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By the end of the year, Mauritius should be the first nation in the world fully covered by a WiMAX network. Only outlying islands will not be included in the network built by Networkplus. In 1989, Mauritius became the first country south of the equator with a cellular mobile network (TACS). In 2004, the island featured Africa's first UMTS network. On second of June 2005, only five days after the license had been issued, Networkplus started its WiMAX network "Nomad" for business users. Some two months later, individual consumers can also sign up as well. Daniel AJ Sokolov ( met Network Plus' Rizwan Rahim at his headquarters in the Mauritius Cyber Tower and also talked to the island's second WiMAX contender DCL.

In June, when Nomad started, about 60 percent of the main island were covered (giving 70 percent population coverage). The aim is to reach 100 percent by the end of the year, with the exception of the outlying islands of Rodrigues and Agalega. Rahim expects to need some 40 to 60 base stations to fully cover Mauritius. Whenever possible, he has colocated his transmitters with MCML, the Mauritian radio and TV network operator. To connect his base stations, Rahim uses mainly microwave. His company's owners are a private investor from Dubai and the local entrepreneur Shankar Peerthy. The WiMAX-equipment, operating in the 2.5 to 2.7 GHz band, is bought from Navini.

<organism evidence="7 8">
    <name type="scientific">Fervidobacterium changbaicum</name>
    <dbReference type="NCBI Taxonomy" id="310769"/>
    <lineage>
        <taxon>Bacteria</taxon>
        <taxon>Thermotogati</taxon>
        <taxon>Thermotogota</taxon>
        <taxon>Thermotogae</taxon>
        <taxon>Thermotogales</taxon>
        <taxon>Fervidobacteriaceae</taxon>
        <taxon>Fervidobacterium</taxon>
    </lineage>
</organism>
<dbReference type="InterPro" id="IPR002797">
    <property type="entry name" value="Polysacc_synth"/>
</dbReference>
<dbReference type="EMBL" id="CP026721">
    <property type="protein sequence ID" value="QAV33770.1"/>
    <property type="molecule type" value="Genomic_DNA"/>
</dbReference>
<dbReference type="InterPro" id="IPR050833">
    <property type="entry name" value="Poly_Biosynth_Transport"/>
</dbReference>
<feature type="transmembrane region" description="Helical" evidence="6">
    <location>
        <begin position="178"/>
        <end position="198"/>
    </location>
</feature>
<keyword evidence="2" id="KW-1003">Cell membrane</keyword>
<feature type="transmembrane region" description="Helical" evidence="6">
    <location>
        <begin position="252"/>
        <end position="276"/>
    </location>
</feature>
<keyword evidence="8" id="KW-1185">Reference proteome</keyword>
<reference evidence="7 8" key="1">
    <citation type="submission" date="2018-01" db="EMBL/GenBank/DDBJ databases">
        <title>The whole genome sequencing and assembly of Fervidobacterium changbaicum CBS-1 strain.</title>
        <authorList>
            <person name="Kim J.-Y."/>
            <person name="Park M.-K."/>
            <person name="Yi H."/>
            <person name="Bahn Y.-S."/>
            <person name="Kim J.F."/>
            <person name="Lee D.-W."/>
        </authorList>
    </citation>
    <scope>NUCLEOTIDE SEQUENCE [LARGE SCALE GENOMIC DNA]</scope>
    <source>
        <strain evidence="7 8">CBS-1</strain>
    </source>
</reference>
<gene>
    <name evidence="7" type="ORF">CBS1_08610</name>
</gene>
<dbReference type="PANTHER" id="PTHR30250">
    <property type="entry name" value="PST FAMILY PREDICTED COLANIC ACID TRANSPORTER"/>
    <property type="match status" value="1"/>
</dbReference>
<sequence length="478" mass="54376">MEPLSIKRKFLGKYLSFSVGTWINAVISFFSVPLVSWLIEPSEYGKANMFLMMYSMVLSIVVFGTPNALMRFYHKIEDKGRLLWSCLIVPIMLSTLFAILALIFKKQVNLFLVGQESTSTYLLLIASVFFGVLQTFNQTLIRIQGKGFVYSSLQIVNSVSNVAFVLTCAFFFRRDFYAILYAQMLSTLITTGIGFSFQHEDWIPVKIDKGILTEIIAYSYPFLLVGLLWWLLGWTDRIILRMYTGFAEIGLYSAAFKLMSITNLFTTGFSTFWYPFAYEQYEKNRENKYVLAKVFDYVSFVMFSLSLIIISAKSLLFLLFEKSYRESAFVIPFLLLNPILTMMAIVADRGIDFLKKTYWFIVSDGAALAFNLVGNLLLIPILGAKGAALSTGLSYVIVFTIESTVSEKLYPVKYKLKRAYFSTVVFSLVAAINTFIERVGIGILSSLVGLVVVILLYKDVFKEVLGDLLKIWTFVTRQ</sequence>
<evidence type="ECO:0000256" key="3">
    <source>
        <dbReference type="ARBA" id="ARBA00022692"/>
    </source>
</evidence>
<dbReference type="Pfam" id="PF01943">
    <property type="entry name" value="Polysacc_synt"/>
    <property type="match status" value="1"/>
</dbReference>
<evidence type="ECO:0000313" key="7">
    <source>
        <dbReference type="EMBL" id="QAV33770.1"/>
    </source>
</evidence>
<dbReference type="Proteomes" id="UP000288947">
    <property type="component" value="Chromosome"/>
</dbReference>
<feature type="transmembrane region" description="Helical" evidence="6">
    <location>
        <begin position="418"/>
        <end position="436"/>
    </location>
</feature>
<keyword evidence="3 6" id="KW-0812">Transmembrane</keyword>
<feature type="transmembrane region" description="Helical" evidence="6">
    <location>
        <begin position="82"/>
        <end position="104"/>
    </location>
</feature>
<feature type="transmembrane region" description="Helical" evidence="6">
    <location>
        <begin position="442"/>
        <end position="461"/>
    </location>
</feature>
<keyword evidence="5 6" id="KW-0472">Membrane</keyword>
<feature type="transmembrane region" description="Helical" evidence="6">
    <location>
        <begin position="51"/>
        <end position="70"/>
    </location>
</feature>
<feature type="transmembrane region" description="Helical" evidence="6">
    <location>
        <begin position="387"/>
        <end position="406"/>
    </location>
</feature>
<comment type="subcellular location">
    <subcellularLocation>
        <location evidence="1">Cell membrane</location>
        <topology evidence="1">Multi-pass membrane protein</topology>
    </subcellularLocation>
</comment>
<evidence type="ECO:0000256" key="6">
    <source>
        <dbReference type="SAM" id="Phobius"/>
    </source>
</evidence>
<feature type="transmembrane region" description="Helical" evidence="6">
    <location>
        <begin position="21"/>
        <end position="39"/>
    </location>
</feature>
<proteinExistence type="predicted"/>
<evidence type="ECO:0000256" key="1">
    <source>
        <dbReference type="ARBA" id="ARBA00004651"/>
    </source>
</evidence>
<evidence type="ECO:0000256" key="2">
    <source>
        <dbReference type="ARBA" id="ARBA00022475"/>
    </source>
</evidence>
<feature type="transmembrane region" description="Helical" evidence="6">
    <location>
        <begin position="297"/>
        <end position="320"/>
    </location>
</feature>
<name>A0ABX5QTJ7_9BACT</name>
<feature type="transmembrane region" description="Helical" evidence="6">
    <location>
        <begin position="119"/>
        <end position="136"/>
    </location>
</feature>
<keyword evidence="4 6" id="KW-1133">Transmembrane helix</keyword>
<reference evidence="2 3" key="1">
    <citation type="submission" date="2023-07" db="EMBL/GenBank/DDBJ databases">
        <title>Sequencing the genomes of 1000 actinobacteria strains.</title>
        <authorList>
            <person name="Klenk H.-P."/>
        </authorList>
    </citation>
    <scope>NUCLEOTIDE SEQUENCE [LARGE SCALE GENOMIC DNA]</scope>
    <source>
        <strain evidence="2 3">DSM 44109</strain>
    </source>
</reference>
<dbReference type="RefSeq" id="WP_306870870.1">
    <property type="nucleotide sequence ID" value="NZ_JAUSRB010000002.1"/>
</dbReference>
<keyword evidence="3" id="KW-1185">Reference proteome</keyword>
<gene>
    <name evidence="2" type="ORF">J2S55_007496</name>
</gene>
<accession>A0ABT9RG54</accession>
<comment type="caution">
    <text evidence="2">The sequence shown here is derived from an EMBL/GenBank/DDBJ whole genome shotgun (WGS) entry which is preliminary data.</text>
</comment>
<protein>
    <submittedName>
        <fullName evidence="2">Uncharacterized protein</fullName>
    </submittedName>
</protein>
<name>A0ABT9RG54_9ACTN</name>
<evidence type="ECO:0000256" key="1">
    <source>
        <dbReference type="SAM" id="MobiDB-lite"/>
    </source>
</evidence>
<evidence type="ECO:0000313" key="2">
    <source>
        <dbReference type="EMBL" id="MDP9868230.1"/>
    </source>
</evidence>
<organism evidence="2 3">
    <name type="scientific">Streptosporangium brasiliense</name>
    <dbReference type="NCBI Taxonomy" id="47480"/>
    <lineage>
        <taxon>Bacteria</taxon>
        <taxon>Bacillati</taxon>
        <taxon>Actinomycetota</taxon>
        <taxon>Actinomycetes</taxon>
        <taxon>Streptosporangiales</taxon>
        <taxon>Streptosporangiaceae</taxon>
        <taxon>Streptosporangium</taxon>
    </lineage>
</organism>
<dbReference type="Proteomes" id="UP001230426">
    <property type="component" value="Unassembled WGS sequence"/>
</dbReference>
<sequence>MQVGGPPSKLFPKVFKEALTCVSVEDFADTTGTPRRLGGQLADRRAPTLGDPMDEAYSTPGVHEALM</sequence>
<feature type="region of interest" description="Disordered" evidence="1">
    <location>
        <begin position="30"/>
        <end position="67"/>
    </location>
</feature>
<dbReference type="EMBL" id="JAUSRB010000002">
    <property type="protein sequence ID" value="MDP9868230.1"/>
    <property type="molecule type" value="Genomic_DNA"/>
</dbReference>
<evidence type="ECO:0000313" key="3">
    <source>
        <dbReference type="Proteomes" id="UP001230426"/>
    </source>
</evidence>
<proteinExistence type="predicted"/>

Corporate users can choose between two bandwiths: 512 kbit/s for about US$100 per month or 128 kbit/s for around US$ 60. This is more than consumers pay, but it gives corporate users a higher priority on the shared bandwith. Before Nomad was launched, there were only 6,000 individual and 3-5,000 business users with a broadband connection, according to Rahim. Telco incumbent Mauritius Telecom probably has a 96% market share. Networkplus would like to target the 700,000 affluent tourists who come to the island every year.

Individual nomad-users can go online everywhere in the coverage area, they are not restricted to just their home. However, the license (which cost Networkplus US$60,000 plus another US$60,000 per year) does not allow Networkplus to enable handovers between its base stations. So if a customers moves from one base station area to another with a laptop connected to the internet, he or she would have to reconnect at some point. "We are not allowed to operate a mobile service", explains Rahim (which also explains the brand name "Nomad"). As this is a restriction he seems to have accepted for the time being, he is not happy with the way his application was handled by the regulator. "The ICTA does not factor in the imperatives (time is money) of the business. It took us six months to get the license", Rahim complains.

Backhaul-wise, he has to rely on the SAFE cable. This is the only cable reaching Mauritius and MT has a monopoly on that connection, which makes all competitors vulnerable to price squeezing. But the new government is investigating buying out MT’s monopoly which otherwise would last until 2007.